Magazine article Management Review

TWO STAGES of Decision Making

Magazine article Management Review

TWO STAGES of Decision Making

Article excerpt

NAME: John Rau President and CEO COMPANY: Chicago Title Corp., Chicago, Illinois LINE OF BUSINESS: Title insurance NUMBER OF EMPLOYEES: 10,500 REVENUES: $2 billion WEB SITE:

For years I've heard management "experts" exhort CEOs to be counselors, coaches, role models, communicators and ambassadors. According to these experts, decision making is something to be delegated. This is an illusion.

As a CEO, I make decisions all the time. My own decision-making process travels through two stages.

The first stage concerns where I should spend my time. These are the most important decisions I make, and I base them on four key considerations: delegation dimensions, difficulty, data and due date. Only when I complete this stage do I know if I must continue with the decision-making process myself.

The need for delegation is obvious, but a more subtle question is whether it would provide subordinates with an opportunity to grow professionally. Is this a chance to do some coaching that will help someone broaden his or her perspective? Can I improve buy-in by including the people who will end up doing the implementation in the decision-making process?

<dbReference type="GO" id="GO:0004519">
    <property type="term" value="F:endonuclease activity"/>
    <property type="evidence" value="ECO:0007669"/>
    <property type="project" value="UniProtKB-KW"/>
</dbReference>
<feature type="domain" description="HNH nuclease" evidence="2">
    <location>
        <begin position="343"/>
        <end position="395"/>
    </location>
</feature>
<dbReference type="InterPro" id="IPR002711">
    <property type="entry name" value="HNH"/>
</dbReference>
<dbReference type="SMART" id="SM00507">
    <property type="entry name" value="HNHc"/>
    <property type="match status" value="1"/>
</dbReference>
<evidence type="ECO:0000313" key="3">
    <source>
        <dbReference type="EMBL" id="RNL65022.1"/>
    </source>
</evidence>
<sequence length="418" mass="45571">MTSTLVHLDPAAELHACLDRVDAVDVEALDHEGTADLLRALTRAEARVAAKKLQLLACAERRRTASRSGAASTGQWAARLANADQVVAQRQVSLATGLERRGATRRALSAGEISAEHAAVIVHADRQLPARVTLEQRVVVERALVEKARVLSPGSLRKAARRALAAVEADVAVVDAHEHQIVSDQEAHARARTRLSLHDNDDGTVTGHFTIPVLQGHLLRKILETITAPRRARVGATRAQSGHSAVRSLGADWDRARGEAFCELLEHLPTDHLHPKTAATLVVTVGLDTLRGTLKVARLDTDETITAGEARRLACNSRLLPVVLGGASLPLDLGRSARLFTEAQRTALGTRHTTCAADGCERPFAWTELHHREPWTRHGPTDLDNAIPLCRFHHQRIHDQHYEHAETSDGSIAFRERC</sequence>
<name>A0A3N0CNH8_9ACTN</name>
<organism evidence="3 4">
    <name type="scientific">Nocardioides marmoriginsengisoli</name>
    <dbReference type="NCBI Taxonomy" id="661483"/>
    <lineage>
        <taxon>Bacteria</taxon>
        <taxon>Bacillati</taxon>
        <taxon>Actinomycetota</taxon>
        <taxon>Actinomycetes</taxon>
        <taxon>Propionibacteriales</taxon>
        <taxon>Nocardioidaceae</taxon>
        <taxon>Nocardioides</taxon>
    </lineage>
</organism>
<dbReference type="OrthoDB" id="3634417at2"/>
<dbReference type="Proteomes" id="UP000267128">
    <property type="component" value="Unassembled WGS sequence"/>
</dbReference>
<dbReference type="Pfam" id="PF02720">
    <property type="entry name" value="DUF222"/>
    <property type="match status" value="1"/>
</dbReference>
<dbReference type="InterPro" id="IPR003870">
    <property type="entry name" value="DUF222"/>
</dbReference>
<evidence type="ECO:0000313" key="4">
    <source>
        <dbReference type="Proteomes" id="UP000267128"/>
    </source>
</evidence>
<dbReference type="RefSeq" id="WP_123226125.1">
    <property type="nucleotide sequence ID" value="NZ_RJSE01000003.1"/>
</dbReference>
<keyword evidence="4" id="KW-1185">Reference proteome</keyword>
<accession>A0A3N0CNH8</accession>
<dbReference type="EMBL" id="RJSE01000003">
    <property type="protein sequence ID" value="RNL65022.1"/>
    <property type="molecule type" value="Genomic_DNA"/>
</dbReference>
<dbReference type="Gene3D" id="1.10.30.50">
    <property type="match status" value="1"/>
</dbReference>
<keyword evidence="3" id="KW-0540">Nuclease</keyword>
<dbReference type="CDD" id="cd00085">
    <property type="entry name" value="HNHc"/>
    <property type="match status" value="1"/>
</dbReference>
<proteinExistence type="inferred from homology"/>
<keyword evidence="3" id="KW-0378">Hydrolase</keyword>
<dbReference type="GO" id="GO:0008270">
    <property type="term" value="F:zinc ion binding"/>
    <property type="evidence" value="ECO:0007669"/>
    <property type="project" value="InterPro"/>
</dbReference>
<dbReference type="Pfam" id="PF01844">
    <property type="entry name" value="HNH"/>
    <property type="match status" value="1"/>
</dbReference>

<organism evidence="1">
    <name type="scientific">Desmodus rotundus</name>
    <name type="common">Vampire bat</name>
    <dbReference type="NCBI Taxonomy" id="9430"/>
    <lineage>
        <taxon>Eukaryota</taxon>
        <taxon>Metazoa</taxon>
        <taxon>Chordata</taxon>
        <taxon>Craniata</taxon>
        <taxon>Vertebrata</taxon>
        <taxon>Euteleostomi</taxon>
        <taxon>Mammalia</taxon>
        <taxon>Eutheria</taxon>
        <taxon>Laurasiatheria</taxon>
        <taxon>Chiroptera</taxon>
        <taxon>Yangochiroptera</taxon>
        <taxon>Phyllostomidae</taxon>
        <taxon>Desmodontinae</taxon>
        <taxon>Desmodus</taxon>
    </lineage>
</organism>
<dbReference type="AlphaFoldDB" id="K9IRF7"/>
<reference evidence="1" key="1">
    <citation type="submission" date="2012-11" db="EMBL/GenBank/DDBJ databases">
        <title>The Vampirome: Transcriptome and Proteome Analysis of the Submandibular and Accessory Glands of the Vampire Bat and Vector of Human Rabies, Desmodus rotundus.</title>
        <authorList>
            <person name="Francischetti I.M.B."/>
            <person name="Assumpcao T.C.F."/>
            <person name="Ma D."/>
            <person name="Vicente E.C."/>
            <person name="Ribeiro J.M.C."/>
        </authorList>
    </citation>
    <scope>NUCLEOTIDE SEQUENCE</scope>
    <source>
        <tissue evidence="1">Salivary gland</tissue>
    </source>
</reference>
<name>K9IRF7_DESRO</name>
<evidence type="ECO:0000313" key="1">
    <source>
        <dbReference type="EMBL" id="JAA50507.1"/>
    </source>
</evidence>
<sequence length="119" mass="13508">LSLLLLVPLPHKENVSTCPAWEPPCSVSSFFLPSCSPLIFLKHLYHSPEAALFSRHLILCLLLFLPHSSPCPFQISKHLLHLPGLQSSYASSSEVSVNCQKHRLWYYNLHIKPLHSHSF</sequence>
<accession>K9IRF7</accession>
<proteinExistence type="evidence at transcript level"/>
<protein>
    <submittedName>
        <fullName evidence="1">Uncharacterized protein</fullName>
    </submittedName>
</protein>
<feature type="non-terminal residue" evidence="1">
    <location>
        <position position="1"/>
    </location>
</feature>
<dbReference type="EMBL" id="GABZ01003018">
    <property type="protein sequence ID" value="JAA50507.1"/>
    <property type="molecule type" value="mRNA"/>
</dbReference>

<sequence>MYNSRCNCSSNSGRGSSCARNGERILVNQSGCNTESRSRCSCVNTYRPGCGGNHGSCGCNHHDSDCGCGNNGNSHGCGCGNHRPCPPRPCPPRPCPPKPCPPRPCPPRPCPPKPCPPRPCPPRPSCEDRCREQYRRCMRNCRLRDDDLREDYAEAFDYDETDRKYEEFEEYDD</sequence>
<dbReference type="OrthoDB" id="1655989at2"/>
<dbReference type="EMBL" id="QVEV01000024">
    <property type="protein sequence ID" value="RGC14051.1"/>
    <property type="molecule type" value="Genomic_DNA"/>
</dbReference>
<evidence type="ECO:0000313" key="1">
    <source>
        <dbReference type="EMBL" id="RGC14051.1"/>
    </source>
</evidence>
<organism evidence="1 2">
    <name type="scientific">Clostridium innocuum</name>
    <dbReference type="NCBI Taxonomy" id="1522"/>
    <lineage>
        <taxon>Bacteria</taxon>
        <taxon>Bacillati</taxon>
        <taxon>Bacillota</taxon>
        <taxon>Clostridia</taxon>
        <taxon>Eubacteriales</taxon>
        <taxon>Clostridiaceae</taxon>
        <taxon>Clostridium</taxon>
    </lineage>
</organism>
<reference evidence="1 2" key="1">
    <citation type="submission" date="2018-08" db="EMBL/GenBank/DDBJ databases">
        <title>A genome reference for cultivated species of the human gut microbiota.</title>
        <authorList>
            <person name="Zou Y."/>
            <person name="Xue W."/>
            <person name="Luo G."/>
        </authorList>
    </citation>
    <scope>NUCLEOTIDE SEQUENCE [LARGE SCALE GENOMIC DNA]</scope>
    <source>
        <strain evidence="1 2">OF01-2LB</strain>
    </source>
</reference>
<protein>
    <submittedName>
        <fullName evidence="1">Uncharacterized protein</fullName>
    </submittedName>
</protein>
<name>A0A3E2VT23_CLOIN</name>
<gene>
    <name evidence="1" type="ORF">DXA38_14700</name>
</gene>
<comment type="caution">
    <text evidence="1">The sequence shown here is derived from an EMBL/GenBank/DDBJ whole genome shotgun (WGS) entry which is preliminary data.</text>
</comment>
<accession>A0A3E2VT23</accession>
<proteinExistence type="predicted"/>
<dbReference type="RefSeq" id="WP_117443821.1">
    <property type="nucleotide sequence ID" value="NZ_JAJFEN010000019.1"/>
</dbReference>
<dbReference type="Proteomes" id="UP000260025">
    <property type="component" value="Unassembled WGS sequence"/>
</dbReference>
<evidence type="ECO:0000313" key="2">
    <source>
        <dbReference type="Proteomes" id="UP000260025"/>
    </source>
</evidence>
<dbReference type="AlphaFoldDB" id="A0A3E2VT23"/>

The degree of difficulty also affects delegation. What are the long-term consequences of the decision? Is it reversible?

How much is based on experience, intuition and other intangibles? If it is heavily based on these factors, it is less likely that I can delegate. Then I look at the data. Is there a clear data-based model that can drive the decision making? If so, I can consider delegation unless there is a high degree of difficulty or low reversibility. Finally, I look at the due date to consider both the benefits of timeliness and the price of delay.

When I've completed this first stage, I know whether or not I can delegate the decision making. If I can't, I move into stage two, where I "work the problem." This stage has seven steps:

* Look for analogies. The most fertile ground is other companies or industries that have faced similar circumstances and pressures. The fundamental laws of economics, production, financial processes and human behavior and interaction do not change from company to company or industry to industry. Reading about other companies makes me a better decision maker because it provides a store of analogies.

* Let data and impressions flow. …

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